The Nash: A Home for Jazz

drummer Lewis Nash
Legendary drummer Lewis Nash at his namesake venue in his hometown of Phoenix, Arizona. (photo by Marilyn Szabo; courtesy

In 2011, Attorney Herb Ely had the vision of opening an inclusive jazz venue in the heart of Phoenix, Arizona that would give budding jazz musicians a place to perform and learn about jazz, and build a new audience for America’s original art form. Through the tireless efforts of Herb and his wife Lorene, The Nash opened in downtown Phoenix on April 12, 2012 with a Jazz for Young People concert performed by Wynton Marsalis—who drove from New York City and appeared pro bono in recognition of the new venue’s bold promise, not to mention his respect for its namesake: drummer Lewis Nash, a native son of Phoenix.

The Nash has become not only an extraordinarily successful Phoenix music space, but a unique model for building jazz communities in America. The intention from the start was to attract students, educators, musicians and audiences to share and care for jazz in a dedicated, non-profit, non-commercial environment. It was been an unprecedented success over the past five years, having been named by DownBeat Magazine to its list of “160 Great Jazz Venues in The World” four times in that short period of time.

Red Wood Coast

Jazz Hubs

The Jazz Forward Coalition recently named The Nash as one of four partners in its national “jazz hubs” initiative. The Nash, along with major jazz venues in Pittsburgh (MCG Jazz), Washington D.C. (Smithsonian Jazz) and Portland, Oregon (PDX Jazz), will take the lead on a pilot program funded by the Doris Duke Foundation to promote “best practices” for audience development, community engagement and programming.

Executive director Joel Robin Goldenthal explained, “The Nash has always been a place for collaboration, even before it was built. Before it opened, Jazz in AZ as the sponsoring organization was not doing very well at all. The audience was aging out. We couldn’t get young people to any performances.”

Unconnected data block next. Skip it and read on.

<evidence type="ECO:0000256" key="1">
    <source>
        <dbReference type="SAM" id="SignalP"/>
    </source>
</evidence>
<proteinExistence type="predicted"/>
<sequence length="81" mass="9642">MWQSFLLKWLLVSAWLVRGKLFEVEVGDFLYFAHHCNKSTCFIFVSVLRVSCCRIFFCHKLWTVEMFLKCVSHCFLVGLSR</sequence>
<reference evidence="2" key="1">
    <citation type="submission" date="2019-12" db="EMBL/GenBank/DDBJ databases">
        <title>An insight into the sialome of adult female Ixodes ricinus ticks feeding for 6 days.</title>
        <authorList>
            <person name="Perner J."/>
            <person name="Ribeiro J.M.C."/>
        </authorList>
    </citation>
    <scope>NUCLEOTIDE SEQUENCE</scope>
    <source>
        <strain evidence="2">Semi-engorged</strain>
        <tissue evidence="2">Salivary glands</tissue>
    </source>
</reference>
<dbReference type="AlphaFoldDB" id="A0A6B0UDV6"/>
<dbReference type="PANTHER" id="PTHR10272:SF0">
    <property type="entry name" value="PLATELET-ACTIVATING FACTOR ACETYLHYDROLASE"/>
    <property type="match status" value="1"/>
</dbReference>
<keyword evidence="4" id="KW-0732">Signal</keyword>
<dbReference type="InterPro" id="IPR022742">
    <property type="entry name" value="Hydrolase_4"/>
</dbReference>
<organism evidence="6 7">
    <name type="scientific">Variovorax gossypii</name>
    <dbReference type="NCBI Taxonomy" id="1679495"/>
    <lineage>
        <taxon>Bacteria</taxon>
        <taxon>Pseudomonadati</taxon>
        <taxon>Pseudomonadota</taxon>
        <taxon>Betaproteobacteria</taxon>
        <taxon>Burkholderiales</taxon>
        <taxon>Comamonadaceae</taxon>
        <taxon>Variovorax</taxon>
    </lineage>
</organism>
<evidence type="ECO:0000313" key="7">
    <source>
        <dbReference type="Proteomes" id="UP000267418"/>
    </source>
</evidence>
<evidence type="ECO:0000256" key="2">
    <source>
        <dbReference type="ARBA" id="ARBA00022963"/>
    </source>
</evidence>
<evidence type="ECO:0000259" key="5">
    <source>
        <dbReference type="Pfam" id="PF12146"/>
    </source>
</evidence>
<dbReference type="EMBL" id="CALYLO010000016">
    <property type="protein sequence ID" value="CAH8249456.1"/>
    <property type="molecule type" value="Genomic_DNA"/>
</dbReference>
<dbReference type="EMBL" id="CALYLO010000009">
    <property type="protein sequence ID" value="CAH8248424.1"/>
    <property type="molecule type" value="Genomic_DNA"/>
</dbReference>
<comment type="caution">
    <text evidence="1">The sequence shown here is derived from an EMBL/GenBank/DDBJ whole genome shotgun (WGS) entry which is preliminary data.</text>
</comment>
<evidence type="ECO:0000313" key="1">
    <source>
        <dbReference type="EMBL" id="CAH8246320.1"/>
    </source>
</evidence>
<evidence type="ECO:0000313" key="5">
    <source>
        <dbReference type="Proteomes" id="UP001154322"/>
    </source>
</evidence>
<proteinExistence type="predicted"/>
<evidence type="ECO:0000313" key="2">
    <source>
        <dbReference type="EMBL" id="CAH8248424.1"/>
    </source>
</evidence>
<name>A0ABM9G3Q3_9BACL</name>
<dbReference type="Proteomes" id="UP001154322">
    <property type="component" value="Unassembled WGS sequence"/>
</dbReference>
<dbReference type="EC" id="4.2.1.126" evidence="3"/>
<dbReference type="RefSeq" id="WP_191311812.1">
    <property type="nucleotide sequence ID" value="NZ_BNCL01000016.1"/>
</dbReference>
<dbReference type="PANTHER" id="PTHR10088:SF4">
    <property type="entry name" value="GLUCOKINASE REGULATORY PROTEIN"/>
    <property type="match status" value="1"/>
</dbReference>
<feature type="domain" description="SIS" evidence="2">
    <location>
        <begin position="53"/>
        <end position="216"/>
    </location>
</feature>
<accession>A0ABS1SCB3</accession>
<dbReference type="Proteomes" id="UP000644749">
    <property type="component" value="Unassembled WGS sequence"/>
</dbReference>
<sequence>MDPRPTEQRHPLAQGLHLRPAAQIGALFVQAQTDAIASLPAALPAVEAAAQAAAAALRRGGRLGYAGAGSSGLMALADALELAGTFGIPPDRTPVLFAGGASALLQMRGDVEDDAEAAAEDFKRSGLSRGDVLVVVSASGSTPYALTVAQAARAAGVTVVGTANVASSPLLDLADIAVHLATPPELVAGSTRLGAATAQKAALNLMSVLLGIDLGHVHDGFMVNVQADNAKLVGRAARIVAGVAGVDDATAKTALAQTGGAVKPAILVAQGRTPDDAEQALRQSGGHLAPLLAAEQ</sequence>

“We wanted to create a venue that would attract young musicians and audiences. Instead of ‘build it and they will come,’ we said, ‘let’s ask first, then build it, and then they will come.’ We had a series of meetings with students, educators. and stakeholders in the community to talk about what would be successful. When we opened the doors, they all had a sense of ownership because they helped to create it.”

Hot Jazz Jubile

Since it opened in a 2,600-square-foot building in the city’s Arts District, The Nash has operated with a paid staff of just two and has gone from 20 to 300 performances a year, which are staffed by a group of 40 volunteers. A bring-your-own-bottle venue, which is also an art gallery, has a seating capacity of 140. Its programs have directly impacted more than 30,000 individuals, including nearly 3,000 youth. “There’s 50 percent new audience in everything we do,” Goldenthal said.

The Bad Cactus Brass Band
The Bad Cactus Brass Band of Phoenix, Arizona, performing at the Nash in 2012. (photo courtesy

This past summer, The Nash hosted a series of workshops that afforded jazz musicians of all ages and skill levels to learn from a highly-qualified faculty in a small group setting while interacting with other aspiring musicians.

Catch A Rising Star Program – Each year The Nash selects up-and-coming jazz musicians who are in high school or recent college graduates under the age of 25 to be part of a summer concert series. The series provides a platform for these emerging artists to gain prominence in the jazz community as well as offering an entertaining concert series for jazz fans to enjoy in the summer.

Master Classes and Clinics – Throughout the year, The Nash hosts a series of jazz master classes and clinics with top local and visiting talent.